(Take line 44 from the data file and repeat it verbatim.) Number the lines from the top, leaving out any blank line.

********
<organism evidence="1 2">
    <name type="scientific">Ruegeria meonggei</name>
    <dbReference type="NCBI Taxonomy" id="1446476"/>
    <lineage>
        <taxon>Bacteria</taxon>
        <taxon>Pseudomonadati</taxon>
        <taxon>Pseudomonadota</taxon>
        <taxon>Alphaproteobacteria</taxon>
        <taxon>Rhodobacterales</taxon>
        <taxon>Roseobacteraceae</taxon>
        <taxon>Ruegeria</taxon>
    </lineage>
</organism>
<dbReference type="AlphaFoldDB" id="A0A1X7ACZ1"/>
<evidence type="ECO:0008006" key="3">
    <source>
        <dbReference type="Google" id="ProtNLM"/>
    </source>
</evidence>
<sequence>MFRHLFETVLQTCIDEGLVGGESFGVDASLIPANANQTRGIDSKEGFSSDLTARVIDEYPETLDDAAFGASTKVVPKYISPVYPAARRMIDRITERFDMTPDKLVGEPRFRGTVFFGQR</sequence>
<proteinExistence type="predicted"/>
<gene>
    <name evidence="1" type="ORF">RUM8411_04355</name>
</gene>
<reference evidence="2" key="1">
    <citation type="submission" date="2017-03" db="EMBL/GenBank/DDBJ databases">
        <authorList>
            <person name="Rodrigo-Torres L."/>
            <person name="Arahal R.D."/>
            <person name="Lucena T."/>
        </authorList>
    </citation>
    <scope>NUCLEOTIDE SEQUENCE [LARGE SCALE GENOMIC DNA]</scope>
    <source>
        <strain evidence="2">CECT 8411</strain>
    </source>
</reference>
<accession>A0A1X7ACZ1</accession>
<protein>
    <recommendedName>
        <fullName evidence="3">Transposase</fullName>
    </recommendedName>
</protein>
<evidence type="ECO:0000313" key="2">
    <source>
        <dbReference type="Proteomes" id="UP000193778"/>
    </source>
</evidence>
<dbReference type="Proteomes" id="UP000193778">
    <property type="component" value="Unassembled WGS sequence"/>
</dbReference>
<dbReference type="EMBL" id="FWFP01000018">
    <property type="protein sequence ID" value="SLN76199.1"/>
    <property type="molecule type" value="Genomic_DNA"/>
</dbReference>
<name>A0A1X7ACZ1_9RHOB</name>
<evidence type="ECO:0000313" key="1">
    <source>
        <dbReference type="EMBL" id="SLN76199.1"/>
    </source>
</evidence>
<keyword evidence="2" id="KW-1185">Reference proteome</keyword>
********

<evidence type="ECO:0000313" key="2">